When PJ and I planned our trip to New York this year, there was one show I absolutely wanted to see: the revival of South Pacific. So, this was the only show for which we bought advance tickets. I’m glad we saw it — it’s a wonderful interpretation of the musical — but we clearly did not need advance tickets: we sat in the balcony with only about 20 other people. The theater was probably less than two-thirds full. I assume the production won’t be sticking around much longer (unless the weekends really bring in the crowds — we saw it on Wednesday night).

As I’m sure everyone knows, this 1949 musical is about the war in the South Pacific in the early 1940s. It tells the story of Ensign Nellie Forbush, a girl from Little Rock, who meets Emile de Becque while stationed on an island. The two instantly fall in love when they see each other across a crowded room; the play is about what happens when they begin to learn a little more about each other’s lives and beliefs. The secondary plot is about a hotshot lieutenant, Joe Cable, who sees an opportunity to turn the tide of the war. His plans are complicated by Nellie and Emile’s relationship and his own attraction for a native islander. Both couples have to confront the Americans’ racism to varying degrees of success. The play won the Pulitzer Prize for Drama in 1950.

I’d never seen a live production of the play before. I had seen the 1958 film, which I have mixed feelings about. I like the songs and message, but the movie’s direction is too much for its own good. In particular, the film is famous for its mood coloring, which never appealed to me.

My parents raised my sister and me on old movies, and this one was probably one of the racier ones that we were allowed to watch. I was totally crushing on John Kerr, and I loved the song “Bali Hai” beyond all reason. I now think it resonated with my adolescent queer yearning for love and unconscious knowledge that it would have to be found elsewhere than in my parents’ community.

I found a clip if “Bali Hai” on YouTube. I think it illustrates all of these elements: John Kerr, the song, and the mood coloring — the movie really is pink, yellow, and blue  at times!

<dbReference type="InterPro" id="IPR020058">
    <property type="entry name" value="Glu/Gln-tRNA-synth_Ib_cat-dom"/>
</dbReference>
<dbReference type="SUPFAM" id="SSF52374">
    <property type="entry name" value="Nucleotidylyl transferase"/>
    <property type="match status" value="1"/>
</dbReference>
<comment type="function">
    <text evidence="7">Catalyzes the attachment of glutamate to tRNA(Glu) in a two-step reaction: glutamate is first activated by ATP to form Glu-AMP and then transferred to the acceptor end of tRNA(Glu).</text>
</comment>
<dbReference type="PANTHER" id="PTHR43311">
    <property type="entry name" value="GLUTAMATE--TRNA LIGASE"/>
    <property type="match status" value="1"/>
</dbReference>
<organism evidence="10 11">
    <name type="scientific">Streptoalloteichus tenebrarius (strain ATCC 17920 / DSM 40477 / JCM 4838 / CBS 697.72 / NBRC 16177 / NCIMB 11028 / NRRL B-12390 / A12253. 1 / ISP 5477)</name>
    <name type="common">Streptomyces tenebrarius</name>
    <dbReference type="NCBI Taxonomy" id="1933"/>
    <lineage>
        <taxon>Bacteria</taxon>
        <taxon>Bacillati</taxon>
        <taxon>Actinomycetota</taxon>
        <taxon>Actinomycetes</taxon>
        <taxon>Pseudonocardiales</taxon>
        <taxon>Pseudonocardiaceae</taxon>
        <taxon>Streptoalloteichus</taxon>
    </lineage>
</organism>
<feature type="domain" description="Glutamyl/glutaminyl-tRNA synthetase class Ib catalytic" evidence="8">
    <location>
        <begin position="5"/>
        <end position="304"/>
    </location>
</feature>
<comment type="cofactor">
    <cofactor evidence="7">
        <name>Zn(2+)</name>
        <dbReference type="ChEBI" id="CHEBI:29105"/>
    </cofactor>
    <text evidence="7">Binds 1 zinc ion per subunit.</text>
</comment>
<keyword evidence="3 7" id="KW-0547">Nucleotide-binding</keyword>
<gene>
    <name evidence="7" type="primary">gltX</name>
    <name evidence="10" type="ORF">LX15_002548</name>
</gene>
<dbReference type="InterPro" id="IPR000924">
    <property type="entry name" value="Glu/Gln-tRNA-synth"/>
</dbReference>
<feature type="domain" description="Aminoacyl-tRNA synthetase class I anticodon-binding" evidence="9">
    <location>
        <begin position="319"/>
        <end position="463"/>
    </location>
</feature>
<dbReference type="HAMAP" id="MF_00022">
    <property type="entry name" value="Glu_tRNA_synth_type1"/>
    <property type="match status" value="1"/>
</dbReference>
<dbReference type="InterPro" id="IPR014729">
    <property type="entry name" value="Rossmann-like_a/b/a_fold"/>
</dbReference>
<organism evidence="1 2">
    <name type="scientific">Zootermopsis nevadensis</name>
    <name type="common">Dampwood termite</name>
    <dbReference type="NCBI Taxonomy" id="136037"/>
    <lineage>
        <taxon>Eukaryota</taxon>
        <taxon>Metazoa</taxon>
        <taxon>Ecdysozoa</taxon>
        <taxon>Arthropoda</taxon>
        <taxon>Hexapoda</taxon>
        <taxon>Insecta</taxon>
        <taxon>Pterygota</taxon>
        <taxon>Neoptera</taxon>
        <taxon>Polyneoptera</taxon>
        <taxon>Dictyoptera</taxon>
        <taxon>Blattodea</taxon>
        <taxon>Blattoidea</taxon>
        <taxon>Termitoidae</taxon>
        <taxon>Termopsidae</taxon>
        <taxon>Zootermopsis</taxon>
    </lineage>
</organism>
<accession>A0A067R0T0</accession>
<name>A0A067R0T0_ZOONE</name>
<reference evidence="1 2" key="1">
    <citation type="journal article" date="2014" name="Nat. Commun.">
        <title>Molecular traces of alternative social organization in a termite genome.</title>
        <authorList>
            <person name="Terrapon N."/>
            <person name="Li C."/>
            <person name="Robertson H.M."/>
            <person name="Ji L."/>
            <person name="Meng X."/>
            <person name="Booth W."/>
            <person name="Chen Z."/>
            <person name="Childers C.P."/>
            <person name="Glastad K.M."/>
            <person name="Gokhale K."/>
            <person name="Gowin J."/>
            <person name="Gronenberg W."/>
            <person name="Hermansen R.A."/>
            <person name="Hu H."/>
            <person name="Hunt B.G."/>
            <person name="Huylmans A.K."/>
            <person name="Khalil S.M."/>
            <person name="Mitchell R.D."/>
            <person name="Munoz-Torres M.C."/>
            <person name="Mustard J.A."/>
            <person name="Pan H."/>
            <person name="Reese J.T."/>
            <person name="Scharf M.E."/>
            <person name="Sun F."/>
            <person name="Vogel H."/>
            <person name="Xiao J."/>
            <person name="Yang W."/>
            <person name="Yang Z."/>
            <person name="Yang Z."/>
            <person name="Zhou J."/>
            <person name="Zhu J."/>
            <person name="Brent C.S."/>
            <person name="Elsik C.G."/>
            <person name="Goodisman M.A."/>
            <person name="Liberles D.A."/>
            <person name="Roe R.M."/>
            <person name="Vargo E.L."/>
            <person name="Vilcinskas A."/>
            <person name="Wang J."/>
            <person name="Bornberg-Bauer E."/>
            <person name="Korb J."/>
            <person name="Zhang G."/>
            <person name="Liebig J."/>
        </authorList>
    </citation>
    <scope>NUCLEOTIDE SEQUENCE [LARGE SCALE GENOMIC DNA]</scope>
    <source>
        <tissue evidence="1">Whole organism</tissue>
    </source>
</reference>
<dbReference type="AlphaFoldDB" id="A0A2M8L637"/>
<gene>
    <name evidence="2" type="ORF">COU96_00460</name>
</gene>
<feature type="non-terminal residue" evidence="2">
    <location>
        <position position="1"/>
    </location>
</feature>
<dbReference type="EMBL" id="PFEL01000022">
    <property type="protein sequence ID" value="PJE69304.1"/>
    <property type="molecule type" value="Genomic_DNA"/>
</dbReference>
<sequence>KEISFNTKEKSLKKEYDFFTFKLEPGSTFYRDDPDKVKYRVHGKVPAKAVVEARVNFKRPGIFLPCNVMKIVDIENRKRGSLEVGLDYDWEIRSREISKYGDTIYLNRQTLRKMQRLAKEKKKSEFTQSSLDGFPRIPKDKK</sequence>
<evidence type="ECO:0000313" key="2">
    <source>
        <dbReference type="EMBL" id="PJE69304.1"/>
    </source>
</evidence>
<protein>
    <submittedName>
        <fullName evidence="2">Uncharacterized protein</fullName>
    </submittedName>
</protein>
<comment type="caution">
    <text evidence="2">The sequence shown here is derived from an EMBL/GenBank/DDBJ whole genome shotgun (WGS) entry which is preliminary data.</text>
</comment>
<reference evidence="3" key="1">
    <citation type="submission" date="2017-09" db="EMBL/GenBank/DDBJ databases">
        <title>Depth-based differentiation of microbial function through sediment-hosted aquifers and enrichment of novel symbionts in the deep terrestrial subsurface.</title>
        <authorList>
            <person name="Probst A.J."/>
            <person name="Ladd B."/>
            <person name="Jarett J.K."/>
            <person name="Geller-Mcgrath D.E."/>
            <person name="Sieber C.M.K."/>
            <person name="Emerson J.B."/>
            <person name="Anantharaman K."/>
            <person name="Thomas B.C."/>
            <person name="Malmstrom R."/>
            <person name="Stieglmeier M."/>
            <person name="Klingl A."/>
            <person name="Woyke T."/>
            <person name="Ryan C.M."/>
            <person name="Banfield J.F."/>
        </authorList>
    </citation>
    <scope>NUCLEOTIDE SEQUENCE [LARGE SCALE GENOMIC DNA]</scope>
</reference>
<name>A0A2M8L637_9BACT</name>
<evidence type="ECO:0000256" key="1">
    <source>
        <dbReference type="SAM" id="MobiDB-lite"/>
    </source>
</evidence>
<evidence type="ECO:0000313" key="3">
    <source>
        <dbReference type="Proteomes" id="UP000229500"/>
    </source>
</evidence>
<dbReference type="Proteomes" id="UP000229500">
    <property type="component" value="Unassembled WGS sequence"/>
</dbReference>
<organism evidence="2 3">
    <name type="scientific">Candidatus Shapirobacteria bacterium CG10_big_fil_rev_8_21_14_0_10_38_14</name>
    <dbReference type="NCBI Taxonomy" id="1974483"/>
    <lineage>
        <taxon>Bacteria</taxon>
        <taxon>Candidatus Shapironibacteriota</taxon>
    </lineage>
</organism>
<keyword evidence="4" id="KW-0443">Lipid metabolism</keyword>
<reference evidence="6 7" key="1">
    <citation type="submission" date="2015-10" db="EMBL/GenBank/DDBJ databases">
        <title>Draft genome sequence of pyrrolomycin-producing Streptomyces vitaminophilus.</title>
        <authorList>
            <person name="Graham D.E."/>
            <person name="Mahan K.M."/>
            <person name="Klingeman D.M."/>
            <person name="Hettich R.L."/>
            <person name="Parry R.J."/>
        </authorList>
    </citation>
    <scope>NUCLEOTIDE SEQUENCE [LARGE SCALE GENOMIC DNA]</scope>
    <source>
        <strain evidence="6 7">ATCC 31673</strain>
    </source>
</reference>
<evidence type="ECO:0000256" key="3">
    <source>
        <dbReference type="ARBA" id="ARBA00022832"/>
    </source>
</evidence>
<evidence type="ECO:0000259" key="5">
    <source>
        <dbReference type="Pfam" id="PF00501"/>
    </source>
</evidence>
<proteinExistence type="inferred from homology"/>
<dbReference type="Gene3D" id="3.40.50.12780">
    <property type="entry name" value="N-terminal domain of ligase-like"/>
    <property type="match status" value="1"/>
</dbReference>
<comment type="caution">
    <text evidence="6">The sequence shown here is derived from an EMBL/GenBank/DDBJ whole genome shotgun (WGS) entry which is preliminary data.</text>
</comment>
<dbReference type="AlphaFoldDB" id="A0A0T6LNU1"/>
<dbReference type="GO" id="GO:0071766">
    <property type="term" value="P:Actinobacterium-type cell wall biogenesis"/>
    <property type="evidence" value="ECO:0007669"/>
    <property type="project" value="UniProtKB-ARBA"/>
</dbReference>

With just the movie and a little of the Glenn Close television movie in mind, I eagerly awaited seeing this production of South Pacific, which won two Tony Awards, one for Best Revival and one for Paulo Szot for lead actor. It is a great production.

Szot is great as Emile. He’s got sex appeal, a great voice, and movie star good looks. Kelli O’Hara originated the role of Nellie in this production, but she has left the show. We saw Laura Marie Duncan in the role. She was great too — her Nellie is naive but really likable, which is important, since she’s supposed to be innocently racist in the play rather than maliciously so. I found this clip of Szot and O’Hara singing “Some Enchanted Evening” on the view:

This clip gives a good taste of Szot’s performance. I especially like Szot because he’s out as a gay man. He’s also an opera singer.

The entire production is extremely well done. The production numbers are excellent. The sets are great. And the music is as singable as ever. I like its general realism (for a musical). The sailors are manly men rather than chorus boys. The sets look like they could be on an island in the 1940s. And the commander’s office is especially well realized. There’s also a little male nudity!

The show originally included Matthew Morrison as Lt. Cable. He’s gone on to other things (Glee) and has been replaced by Andrew Samonsky, who’s pretty dreamy too. He’s no John Kerr, but he’s hot nevertheless, which is just what a hotshot lieutenant should be. Here’s a clip of him singing “Younger than Springtime” at a concert in Bryant Park earlier this year:

Here’s a final taste from the medley performed on the Tony Awards show: